Autumn joy

I'm just coming to the end of a week helping out at Llannerchwen, our retreat centre near the Brecon Beacons. If the British climate is "variable", then the weather here is usually the epitome of that, and so I packed layers of clothes, with chilliness and rain principally in mind. And yes, there has been a bit of drizzly rain, and some heavy clouds and mists; but mostly, surprisingly, the week has been filled and blessed with sunshine!

So we've started a few days with some splendid sunrises, regally gradual in their unfolding. Heralded by a deepening pinky glow seeping into the surrounding pale bluey-grey, the sun has eventually appeared from behind a tree or a shrouding cloud; not just shining but blazing, turning grass and gateposts to gold and dewdrops into thousands of tiny, sparkling jewels.

On some days the sun has played hide-and-seek with the clouds, on others it has blazed unimpeded from a brilliant blue sky. With daytime temperatures in the mid-teens, butterflies and bees have emerged to flop, drowsily, on sedum, and ripe, late blackberries have enticed me into a bout of purple-fingered picking, and the inevitable stinging and scratching. The last few nights have been clear, with huge, diamond-bright stars filling the velvety sky. In such beatitude, and in the morning stillness, I can sink easily into prayer and reflectiveness, into seeing God alive and active in all of creation.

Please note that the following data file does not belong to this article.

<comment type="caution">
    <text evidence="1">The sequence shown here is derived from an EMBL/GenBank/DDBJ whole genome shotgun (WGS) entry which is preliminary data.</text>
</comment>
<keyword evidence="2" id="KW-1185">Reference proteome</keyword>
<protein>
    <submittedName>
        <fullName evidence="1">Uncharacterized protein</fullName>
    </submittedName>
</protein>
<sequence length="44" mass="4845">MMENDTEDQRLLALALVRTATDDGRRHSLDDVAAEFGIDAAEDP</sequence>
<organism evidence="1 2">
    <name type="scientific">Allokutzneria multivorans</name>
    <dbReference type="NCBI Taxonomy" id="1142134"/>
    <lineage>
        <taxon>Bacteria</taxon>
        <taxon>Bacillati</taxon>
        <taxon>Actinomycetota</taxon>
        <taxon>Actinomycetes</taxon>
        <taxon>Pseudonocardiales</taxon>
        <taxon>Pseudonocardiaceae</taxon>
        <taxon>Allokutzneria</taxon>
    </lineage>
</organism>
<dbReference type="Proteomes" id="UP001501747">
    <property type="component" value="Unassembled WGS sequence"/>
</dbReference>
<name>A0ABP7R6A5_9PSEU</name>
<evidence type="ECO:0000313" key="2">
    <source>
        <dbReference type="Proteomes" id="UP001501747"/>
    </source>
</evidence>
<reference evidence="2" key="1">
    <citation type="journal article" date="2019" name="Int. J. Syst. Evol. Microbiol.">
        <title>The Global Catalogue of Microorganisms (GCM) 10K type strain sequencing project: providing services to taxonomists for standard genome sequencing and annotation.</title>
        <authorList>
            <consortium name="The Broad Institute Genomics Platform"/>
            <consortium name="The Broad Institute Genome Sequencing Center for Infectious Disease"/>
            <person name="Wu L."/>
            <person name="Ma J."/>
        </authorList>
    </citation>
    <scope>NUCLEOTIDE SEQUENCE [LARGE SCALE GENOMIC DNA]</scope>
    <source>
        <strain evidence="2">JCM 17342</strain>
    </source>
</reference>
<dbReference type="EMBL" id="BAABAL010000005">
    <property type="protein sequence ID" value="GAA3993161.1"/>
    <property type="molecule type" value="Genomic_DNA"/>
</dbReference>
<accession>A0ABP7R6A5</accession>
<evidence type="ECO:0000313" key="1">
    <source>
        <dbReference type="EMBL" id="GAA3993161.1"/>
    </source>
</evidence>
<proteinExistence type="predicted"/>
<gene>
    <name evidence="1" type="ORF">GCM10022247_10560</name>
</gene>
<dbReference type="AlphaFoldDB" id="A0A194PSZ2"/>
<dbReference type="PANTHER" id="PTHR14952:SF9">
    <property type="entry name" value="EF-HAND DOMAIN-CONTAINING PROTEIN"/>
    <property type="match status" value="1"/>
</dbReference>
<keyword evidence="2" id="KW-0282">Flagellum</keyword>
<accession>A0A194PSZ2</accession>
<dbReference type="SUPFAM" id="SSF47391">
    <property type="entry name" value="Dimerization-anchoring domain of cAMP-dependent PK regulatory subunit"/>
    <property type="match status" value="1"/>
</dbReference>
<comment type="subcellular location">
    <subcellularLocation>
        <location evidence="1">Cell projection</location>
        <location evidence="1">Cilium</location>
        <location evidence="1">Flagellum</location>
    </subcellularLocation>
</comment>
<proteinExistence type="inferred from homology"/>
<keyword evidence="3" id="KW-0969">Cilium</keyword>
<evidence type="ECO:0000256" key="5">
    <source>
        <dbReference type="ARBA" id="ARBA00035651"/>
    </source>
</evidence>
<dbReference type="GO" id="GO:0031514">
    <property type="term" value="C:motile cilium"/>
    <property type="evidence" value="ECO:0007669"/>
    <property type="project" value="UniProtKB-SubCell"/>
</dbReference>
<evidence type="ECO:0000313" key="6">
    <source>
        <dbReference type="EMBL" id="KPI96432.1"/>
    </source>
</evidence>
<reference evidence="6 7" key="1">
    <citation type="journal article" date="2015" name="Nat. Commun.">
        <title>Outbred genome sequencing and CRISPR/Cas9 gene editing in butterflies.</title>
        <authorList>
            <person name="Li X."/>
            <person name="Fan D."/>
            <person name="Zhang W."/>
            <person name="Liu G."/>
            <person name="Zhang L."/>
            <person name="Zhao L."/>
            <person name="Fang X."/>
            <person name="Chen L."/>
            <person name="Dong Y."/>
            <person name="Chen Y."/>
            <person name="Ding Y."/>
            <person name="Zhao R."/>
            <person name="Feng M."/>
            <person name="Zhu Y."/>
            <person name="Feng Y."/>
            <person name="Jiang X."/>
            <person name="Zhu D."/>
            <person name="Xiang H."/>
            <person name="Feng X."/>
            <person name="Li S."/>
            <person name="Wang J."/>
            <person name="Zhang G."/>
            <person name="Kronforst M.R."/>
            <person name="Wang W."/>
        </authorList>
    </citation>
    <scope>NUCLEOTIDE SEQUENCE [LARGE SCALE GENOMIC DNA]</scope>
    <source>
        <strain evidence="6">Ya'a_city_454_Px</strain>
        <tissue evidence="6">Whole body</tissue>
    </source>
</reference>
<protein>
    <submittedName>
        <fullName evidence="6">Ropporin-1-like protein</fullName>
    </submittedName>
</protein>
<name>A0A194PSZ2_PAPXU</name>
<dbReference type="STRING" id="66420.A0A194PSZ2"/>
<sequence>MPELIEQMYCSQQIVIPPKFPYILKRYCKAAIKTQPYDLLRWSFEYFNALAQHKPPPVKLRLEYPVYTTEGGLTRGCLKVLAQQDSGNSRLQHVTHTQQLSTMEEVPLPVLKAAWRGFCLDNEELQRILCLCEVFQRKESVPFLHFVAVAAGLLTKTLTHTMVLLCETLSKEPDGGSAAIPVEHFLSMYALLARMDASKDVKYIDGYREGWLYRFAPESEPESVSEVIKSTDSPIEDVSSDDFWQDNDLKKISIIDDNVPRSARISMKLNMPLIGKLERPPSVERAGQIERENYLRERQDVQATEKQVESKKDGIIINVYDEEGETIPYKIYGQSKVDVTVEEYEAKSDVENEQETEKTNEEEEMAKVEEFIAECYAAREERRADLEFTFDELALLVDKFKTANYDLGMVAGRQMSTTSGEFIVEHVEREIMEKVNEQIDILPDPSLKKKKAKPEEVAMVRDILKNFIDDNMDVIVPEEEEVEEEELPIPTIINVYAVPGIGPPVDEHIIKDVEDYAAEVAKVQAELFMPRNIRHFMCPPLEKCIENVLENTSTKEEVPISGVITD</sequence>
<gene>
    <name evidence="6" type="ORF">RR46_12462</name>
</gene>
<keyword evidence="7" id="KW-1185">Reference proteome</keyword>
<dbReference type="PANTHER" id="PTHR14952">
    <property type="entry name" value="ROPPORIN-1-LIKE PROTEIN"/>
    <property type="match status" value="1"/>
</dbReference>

Yes, the trees proclaim that it's autumn, their leaves turning copper and gold, drifting down in the windless stillness, many already underfoot... but for a few days the sun has held us in a liminal, almost dreamlike state of not-quite summer, not-quite autumn. It has definitely been a surprise, but also a tremendous blessing, and the discovery this morning that our sedum's popular name is 'Autumn Joy' gives a name to how this not-quite season of a week has felt. Autumn joy it has been, and as I prepare to drive home later today, autumn joy is what I hope to take with me back to Oxford and whatever lies ahead.